Lorenzo da Ponte: The Man behind Mozart

Statue of Lorenzo da Ponte, Ceneda
I have just finished reading Rodney Bolt's excellent biography of Lorenzo da Ponte, priest, poet and the librettist for three of Mozart’s greatest operas. A couple of days ago I paid a visit to Ceneda (which is now part of Vittorio Veneto), where Lorenzo was born on March 10th, 1749. 

A man of Da Ponte's talents was not likely to spend his life in a sleepy backwater like Ceneda, and in 1773 he moved, via Portogruaro (where he was ordained a priest) to the bright lights of Venice. He may have been a man of the cloth, but this did not stop him from leading a very dissipated life. While he was priest at the church of San Luca he took a mistress, with whom he had two children. In 1779 he was put on trial and charged with 'public concubinage' and 'the abduction of a respectable woman'. He was found guilty and banished from Venice for fifteen years.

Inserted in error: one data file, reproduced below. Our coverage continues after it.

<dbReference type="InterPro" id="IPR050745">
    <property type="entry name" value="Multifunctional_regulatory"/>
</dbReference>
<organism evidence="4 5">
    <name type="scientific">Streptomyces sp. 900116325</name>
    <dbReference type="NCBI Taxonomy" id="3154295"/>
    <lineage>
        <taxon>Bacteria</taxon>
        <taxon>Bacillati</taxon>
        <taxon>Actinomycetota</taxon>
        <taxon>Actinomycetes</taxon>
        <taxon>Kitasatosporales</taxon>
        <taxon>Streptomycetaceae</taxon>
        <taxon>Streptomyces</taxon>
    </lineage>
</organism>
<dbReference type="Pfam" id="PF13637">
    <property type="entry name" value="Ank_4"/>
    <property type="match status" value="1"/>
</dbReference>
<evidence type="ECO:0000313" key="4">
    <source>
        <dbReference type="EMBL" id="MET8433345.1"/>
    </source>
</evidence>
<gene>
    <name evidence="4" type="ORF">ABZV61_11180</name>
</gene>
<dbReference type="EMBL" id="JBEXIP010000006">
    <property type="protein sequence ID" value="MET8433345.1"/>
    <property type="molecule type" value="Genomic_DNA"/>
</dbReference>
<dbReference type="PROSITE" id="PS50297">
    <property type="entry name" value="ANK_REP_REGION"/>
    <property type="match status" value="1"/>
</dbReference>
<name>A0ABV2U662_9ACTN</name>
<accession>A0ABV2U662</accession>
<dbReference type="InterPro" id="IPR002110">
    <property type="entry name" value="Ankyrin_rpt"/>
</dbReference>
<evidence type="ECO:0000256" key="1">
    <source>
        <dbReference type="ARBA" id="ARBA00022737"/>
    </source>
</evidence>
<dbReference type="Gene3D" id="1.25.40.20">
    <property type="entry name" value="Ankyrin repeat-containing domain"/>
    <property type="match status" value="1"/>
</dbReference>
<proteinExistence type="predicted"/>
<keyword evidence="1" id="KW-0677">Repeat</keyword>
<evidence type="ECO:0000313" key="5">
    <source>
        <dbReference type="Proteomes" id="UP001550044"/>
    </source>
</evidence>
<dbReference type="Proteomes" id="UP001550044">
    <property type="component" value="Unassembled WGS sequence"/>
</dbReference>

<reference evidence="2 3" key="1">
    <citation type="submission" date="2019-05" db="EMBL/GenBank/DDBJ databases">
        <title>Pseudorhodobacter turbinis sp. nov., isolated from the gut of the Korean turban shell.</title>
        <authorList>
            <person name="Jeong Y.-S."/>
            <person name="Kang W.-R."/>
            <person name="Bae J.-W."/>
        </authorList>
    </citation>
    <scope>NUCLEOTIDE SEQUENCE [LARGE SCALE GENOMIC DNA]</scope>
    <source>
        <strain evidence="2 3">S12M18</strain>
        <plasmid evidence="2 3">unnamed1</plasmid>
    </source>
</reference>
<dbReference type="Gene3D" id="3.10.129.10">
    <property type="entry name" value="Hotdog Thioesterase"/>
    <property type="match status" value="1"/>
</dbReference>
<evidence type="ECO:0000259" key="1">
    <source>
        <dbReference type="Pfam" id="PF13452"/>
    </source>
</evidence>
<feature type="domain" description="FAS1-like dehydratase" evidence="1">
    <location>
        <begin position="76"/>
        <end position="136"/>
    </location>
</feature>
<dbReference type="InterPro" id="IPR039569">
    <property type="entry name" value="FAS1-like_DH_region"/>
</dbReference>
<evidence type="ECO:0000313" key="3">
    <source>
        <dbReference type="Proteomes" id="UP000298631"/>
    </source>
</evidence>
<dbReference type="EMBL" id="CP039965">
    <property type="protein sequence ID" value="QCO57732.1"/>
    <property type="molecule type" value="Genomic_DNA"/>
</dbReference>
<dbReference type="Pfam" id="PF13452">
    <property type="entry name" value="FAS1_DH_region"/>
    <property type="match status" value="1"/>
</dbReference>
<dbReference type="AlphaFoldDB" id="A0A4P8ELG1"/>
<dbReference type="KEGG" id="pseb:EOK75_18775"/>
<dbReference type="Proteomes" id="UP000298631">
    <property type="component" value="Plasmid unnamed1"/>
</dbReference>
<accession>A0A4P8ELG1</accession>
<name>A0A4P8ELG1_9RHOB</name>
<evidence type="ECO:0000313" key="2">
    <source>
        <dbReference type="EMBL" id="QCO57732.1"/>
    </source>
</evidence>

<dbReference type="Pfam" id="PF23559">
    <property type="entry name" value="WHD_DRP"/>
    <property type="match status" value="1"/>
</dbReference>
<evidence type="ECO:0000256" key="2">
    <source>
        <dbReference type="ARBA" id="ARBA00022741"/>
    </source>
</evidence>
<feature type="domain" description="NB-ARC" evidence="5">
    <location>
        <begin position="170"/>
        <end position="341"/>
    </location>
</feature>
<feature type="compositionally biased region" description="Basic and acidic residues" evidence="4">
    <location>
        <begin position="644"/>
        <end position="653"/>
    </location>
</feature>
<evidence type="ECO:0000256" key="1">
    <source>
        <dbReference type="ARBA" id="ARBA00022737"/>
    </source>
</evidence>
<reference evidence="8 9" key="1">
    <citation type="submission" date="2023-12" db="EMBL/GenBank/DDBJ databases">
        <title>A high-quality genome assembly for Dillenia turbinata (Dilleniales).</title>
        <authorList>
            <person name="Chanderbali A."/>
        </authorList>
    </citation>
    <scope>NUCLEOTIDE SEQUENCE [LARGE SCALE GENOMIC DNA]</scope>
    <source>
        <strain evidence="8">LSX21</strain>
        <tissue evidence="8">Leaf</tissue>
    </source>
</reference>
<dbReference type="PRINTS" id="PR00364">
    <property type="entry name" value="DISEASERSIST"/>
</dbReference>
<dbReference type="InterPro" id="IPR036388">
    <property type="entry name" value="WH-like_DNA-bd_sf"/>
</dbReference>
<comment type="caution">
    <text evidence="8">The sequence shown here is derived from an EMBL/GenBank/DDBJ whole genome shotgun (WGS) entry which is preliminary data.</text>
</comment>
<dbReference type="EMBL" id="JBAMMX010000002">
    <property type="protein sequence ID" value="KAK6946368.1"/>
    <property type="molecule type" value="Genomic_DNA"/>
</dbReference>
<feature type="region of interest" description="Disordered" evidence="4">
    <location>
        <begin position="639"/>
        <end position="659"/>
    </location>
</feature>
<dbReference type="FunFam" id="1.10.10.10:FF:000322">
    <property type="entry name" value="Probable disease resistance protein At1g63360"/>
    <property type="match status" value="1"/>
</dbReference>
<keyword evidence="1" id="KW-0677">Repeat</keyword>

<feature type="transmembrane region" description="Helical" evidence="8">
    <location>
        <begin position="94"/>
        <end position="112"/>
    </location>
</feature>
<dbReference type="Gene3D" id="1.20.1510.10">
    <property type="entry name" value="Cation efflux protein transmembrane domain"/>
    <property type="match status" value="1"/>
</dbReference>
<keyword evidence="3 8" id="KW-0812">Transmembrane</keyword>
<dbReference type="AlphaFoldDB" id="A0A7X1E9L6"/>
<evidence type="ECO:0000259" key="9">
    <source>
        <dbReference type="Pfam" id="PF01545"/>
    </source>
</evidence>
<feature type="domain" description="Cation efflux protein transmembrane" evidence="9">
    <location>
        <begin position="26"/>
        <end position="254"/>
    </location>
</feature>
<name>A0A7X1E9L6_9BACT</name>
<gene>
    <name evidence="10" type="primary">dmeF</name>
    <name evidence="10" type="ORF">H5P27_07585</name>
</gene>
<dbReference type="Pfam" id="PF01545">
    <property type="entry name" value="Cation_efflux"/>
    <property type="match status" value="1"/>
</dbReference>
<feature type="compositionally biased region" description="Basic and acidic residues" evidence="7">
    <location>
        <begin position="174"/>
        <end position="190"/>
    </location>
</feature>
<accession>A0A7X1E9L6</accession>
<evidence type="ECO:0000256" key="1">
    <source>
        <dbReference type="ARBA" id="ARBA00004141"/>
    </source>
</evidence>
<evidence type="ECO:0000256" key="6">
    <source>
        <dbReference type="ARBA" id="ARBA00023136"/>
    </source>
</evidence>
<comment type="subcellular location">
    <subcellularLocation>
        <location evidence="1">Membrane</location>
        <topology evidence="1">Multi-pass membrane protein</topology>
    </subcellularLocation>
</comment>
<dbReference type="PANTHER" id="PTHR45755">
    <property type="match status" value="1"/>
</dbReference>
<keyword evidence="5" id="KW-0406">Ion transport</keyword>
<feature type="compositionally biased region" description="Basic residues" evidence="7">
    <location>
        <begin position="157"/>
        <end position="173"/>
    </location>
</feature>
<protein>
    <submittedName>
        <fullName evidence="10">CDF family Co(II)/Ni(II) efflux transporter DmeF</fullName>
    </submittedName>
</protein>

After spending time in Gorizia and Dresden he pitched up in Vienna where he became court librettist. The rest, as they say, is history. Da Ponte passed the last third of his long life in New York, where he became the first Professor of Italian Literature at Colombia University. But that, as they also say, is another story! He died in 1838 as an American citizen.

Lorenzo da Ponte is honoured in the town of his birth by a curious little statue, which makes the notorious libertine look rather fey. 


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